Reference > Rev. Alban Butler > Lives of the Saints > January
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Rev. Alban Butler (1711–73).  Volume I: January.
The Lives of the Saints.  1866.
 
January 14
St. Isaias, St. Sabbas, &c. Martyrs of Sinai
 
SS. Isaias, Sabbas, and thirty-eight other holy solitaries on mount Sinai, martyred by a troop of Arabians, in 273; likewise Paul, the abbot; Moses, who by his preaching and miracles had converted to the faith the Ishmaelites of Pharan; Psaes, a prodigy of austerity, and many other hermits in the desert of Raithe, two days’ journey from Sinai, near the Red Sea, were massacred the same year by the Blemmyans, a savage infidel nation of Ethiopia. All these anchorets lived on dates, or other fruits, never tasted bread, worked at making baskets in cells at a considerable distance from each other, and met on Saturdays, in the evening, in one common church, where they watched and said the night office, and on the Sunday received together the Holy Eucharist. They were remarkable for their assiduity in prayer and fasting. See their acts by Ammonius, an eye witness, published by F. Combefis; also Bulteau, Hist. Mon. d’Orient, l. 2. c. 1. p. 209.  1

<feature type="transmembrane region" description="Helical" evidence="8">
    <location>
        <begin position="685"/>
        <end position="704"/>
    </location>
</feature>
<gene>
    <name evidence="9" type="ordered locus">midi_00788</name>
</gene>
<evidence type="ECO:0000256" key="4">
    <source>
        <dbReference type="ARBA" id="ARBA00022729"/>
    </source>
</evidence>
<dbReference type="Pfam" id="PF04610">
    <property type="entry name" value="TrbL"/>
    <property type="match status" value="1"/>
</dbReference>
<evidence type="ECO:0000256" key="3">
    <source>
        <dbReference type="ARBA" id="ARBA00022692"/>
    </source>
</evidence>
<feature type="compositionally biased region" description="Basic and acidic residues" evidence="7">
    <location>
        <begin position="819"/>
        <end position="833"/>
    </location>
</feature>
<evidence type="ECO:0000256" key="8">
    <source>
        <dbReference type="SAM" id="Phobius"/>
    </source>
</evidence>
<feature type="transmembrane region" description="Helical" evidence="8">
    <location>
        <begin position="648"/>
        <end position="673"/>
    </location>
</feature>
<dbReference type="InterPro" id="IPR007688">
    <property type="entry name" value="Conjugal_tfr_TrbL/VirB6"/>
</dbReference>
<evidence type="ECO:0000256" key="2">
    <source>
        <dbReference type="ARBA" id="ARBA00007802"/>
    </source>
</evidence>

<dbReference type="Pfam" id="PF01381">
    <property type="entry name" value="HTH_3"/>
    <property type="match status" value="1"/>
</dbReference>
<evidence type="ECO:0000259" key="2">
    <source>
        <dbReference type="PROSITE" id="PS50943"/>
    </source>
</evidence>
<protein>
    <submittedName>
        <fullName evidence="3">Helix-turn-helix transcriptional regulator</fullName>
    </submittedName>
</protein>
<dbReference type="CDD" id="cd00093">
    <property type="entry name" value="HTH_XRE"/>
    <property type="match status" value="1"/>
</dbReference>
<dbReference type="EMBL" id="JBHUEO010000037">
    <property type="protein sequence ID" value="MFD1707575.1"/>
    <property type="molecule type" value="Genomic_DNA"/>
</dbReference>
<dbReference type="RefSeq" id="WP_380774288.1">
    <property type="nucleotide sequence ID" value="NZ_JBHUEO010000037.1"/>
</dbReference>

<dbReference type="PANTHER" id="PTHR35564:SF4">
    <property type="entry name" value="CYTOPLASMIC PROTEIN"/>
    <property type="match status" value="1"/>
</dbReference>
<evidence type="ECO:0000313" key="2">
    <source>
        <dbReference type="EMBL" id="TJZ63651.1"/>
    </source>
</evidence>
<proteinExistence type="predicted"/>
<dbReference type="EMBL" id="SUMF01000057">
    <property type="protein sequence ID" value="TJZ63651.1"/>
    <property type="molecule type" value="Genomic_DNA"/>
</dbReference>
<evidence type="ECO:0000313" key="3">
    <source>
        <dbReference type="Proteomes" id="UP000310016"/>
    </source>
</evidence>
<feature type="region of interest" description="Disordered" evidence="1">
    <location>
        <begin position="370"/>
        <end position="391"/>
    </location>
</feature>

Also, many holy anchorets on mount Sinai, whose lives were faithful copies of Christian perfection, and who met on Sundays to receive the Holy Eucharist, were martyred by a band of Saracens in the fifth century. A boy of fourteen years of age led among them an ascetic life of great perfection. The Saracens threatened to kill him, if he did not discover where the ancient monks had concealed themselves. He answered, that death did not terrify him, and that he could not ransom his life by a sin in betraying his fathers. They bade him put off his clothes: “After you have killed me,” said the modest youth, “take my clothes and welcome: but as I never saw my body naked, have so much compassion and regard for my shamefacedness, as to let me die covered.” The barbarians enraged at this answer, fell on him with all their weapons at once, and the pious youth died by as many martyrdoms as he had executioners. St. Nilus, who had been formerly governor of Constantinople, has left us an account of this massacre in seven narratives; at that time he led an eremetical life in those deserts, and had placed his son Theodulus in this holy company. He was carried away captive, but redeemed after many dangers. See S. Nili, Septem Narrationes, also Bulteau, Hist. Mon. d’Orient, l. 2. c. 2. p. 220.  2
 
 
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